Wednesday, October 23, 2019

The Fundamentals of AI in Oil and Gas

July 3, 2019

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The oil and gas industry has cutting-edge technology when it comes to the processes of drilling for oil, but when it comes to invoicing and scheduling crews and equipment, the technology is rather basic. On top of the antiquated technology for administration work, the oil and gas industry faces challenges of working in unconnected environments and complex pricing of their products and services.

When taking into consideration these challenges, artificial intelligence (AI) innovation is not the first thought for the oil and gas industry. Even though AI is not generally seen in this market, the industry is eager to implement the kind of technology needed to help companies lower costs while boosting efficiency. A Markets and Markets report estimates the value of AI in the oil and gas industry will reach $2.85 billion by 2022. In aspects of planning and forecasting to surveying and facility management, AI has the potential to enhance the oil and gas field in ways that haven’t been experienced yet.

There is a preconceived notion for consumers that AI refers to actual robots or autonomous systems that are capable of making decisions on its own. Due to these notions, business leaders and marketing teams are cautious to talk about their AI products. In reality, AI is slightly easier to understand. AI is useful in making predictions and analyzing algorithms as well as implementing processes that allow the implementation of those algorithms.

AI is really synonymous with one thing: data. Most oil and gas companies have an abundance of data through the machines and their sensors, however, they aren’t using that data efficiently to help them with things like planning. In addition to lots of data, the more historical data collected means the more accurate predictions about future practices could be utilized, especially if they are implemented into AI software. AI algorithms can use this data and become so sophisticated to where they can train themselves for the highest possible accuracy when guessing the best value.

When looking specifically at the oil and gas industry, there are some practical ways AI can be implemented and why it is needed.

Quoting modules - The oil and gas industry uses quoting for most businesses, but doing all the quoting by hand can lead to human error and revenue leakage. To avoid this, AI has to ability to easily access that data so that every pricing objective is up to date and accurate. The data can refer to anything from historical win rates to the history of quotes and automatic pricing impacts to quotes such as higher prices for dangerous environments.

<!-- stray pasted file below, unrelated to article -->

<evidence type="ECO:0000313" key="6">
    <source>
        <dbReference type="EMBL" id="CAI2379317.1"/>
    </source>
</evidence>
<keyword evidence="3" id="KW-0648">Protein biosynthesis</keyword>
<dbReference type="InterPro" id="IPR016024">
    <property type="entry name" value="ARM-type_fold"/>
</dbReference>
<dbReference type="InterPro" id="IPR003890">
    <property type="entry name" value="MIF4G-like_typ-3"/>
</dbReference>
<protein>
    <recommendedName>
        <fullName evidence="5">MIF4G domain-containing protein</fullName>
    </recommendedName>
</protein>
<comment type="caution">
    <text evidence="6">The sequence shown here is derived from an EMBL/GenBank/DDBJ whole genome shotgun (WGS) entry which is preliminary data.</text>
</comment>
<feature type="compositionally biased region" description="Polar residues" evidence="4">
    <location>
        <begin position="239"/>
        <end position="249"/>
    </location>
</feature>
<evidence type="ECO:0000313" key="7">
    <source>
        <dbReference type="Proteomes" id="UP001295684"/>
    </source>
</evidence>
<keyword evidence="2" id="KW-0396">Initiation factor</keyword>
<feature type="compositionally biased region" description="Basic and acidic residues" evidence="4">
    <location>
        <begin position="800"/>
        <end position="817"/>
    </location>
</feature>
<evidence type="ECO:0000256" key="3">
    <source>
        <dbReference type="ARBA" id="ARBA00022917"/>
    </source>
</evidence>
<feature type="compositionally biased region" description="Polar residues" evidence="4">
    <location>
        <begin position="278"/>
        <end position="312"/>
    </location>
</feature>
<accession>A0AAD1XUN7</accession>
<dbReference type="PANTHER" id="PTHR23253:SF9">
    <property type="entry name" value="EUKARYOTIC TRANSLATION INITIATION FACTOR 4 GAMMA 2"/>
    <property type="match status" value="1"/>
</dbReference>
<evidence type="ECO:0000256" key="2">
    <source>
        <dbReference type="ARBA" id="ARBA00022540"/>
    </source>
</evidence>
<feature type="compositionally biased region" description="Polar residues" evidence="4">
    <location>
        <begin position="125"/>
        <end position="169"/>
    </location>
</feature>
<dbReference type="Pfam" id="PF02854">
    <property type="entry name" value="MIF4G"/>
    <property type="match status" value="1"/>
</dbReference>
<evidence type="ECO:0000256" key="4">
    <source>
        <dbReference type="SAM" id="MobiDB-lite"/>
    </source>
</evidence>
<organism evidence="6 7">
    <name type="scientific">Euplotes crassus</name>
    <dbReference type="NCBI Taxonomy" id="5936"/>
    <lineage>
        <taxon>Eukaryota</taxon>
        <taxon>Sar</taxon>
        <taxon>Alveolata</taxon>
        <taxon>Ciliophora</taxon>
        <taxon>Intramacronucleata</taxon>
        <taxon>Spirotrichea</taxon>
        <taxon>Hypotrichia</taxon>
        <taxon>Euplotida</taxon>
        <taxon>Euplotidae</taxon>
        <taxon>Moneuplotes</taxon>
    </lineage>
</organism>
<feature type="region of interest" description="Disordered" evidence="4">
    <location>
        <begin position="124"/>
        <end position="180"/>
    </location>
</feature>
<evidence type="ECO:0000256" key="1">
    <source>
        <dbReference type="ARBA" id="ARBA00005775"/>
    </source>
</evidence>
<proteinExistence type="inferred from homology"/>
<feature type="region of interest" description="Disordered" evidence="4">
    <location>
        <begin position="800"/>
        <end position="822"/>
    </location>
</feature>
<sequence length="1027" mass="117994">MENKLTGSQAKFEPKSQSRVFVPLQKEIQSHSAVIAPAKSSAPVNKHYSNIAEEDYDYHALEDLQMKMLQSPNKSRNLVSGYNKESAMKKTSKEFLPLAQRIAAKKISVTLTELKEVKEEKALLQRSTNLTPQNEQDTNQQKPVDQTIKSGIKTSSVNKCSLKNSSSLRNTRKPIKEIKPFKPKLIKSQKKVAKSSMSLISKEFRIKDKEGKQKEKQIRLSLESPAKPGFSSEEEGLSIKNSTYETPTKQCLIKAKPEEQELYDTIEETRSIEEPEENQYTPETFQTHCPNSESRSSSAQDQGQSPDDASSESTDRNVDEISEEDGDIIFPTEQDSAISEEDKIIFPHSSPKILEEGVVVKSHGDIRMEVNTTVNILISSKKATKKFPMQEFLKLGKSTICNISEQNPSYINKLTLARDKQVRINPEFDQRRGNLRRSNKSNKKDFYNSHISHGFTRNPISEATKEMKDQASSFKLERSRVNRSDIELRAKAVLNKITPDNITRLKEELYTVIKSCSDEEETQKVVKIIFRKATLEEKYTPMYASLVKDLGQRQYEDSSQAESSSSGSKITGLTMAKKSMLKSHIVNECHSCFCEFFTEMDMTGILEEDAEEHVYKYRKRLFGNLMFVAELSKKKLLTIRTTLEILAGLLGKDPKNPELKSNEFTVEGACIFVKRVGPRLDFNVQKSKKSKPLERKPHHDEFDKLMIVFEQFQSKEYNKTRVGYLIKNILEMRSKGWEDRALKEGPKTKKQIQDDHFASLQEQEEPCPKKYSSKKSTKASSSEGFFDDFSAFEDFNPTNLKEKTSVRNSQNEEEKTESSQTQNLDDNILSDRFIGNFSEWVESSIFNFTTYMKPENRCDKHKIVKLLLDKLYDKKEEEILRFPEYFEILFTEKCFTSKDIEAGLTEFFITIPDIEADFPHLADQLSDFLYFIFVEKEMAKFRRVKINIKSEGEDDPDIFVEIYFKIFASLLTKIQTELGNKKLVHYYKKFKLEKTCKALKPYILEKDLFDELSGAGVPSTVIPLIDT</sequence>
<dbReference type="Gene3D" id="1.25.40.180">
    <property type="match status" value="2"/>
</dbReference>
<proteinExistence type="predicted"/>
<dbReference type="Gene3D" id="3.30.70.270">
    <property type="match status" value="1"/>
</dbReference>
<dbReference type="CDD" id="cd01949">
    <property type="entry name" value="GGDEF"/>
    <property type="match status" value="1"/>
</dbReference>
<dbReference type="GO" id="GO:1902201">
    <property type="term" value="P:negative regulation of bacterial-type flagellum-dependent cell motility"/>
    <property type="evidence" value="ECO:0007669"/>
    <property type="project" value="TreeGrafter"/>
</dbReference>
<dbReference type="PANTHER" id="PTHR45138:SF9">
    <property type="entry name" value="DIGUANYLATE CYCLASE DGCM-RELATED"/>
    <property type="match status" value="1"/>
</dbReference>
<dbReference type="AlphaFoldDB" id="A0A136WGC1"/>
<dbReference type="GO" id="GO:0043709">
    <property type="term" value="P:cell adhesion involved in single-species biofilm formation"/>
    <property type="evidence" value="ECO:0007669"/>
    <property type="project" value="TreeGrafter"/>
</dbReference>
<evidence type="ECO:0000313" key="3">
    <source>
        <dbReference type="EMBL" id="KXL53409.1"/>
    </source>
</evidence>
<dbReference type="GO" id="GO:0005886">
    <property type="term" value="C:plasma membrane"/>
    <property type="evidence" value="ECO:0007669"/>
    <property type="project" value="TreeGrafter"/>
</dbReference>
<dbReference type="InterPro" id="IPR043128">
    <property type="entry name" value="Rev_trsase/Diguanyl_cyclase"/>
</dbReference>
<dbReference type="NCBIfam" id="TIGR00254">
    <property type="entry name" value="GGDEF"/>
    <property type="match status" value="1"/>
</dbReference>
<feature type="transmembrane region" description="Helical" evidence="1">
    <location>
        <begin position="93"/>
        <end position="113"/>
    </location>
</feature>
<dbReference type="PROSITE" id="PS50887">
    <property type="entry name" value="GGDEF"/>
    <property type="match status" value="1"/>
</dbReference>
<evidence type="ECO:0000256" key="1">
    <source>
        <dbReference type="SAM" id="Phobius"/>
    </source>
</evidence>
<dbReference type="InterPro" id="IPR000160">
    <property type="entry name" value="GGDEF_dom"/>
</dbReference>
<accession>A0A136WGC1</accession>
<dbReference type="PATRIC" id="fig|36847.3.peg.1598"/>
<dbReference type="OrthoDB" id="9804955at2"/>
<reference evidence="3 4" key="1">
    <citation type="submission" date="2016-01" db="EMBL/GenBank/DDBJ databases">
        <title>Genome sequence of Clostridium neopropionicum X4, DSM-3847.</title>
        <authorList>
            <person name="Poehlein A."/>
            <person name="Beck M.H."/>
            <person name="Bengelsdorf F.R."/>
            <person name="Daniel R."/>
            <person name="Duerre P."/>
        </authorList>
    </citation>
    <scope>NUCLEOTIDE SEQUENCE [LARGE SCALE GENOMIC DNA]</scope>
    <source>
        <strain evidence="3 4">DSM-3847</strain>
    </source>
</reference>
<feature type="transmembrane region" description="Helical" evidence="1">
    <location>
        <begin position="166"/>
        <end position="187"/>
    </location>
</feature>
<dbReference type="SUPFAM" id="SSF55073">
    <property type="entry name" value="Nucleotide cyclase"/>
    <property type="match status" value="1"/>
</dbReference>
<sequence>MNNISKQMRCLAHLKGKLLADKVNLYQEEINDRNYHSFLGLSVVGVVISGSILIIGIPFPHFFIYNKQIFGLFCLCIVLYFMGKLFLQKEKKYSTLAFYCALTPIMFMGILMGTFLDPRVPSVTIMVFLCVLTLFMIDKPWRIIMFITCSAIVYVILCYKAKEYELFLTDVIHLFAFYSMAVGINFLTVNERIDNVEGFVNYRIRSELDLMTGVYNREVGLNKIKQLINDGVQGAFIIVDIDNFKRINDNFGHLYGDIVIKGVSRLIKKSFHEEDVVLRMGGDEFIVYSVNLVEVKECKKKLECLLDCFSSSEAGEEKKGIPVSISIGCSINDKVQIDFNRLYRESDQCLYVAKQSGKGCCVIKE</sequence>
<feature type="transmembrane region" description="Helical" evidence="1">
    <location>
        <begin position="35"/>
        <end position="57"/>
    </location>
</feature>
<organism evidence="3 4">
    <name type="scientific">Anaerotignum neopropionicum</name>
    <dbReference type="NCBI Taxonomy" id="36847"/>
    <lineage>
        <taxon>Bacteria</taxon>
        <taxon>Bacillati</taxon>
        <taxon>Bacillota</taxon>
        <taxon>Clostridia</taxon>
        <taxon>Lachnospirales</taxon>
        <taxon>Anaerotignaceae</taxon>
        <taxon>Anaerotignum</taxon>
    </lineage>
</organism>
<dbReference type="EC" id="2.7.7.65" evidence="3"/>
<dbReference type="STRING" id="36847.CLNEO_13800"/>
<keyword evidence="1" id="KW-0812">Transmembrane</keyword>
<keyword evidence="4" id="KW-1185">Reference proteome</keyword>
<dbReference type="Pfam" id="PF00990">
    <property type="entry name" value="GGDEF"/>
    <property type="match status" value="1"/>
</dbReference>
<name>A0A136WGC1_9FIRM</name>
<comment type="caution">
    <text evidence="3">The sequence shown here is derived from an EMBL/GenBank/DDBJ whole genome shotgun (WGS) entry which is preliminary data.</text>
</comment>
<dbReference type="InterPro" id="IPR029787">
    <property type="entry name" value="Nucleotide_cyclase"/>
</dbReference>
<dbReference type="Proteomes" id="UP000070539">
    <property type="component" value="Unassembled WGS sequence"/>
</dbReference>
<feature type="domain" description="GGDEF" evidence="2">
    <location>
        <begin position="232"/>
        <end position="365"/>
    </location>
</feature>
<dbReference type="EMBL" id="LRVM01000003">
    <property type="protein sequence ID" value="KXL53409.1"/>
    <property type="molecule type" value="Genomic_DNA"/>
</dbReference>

Asset management modules - AI programs have the ability to predict things like equipment failure. As crazy as it sounds, it is a positive, invaluable impact for a company. Using the data collected over time to look at averages and curves allows the software to predict if and when the failure is likely to happen. This allows teams to be proactive with the projects and equipment, making sure to intervene before the failure happens which ultimately saves time, resources, reputation, and most importantly, keeps everyone safe.

Scheduling - When scheduling out personnel and equipment, whiteboards and paper calendars are the ways of the past. Using paper-based operations is an inefficient way of managing crews and the resources they need. Instead, utilizing data over time takes into consideration the work patterns and job locations so that companies can auto-schedule the appropriate equipment and people to the right jobs.

There different uses and implementations of AI applications and field service softwares are just getting started, but there are still so many different utilizations that haven’t been discovered yet. Industry leaders have the budgets and the talent available for successful implementation of the AI applications, and the ones that are heading the AI initiative are reaping many benefits already. As AI develops more, the oil and gas industry needs to take advantage of the expansion as AI could potentially lead to the next productivity revolution.


The Author
Travis Parigi is the Founder and Chief Executive Officer at LiquidFrameworks. Travis focuses on growing LiquidFrameworks’s software platform and evangelizing its benefits to customers. He plays an active role in the technology, architecture and overall product vision of the company. Prior to LiquidFrameworks, Travis was a founding member and served as a Senior Engagement Manager for Emerging, Inc., an e-Business professional services firm funded by Austin Ventures and Benchmark Capital with offices across the US.

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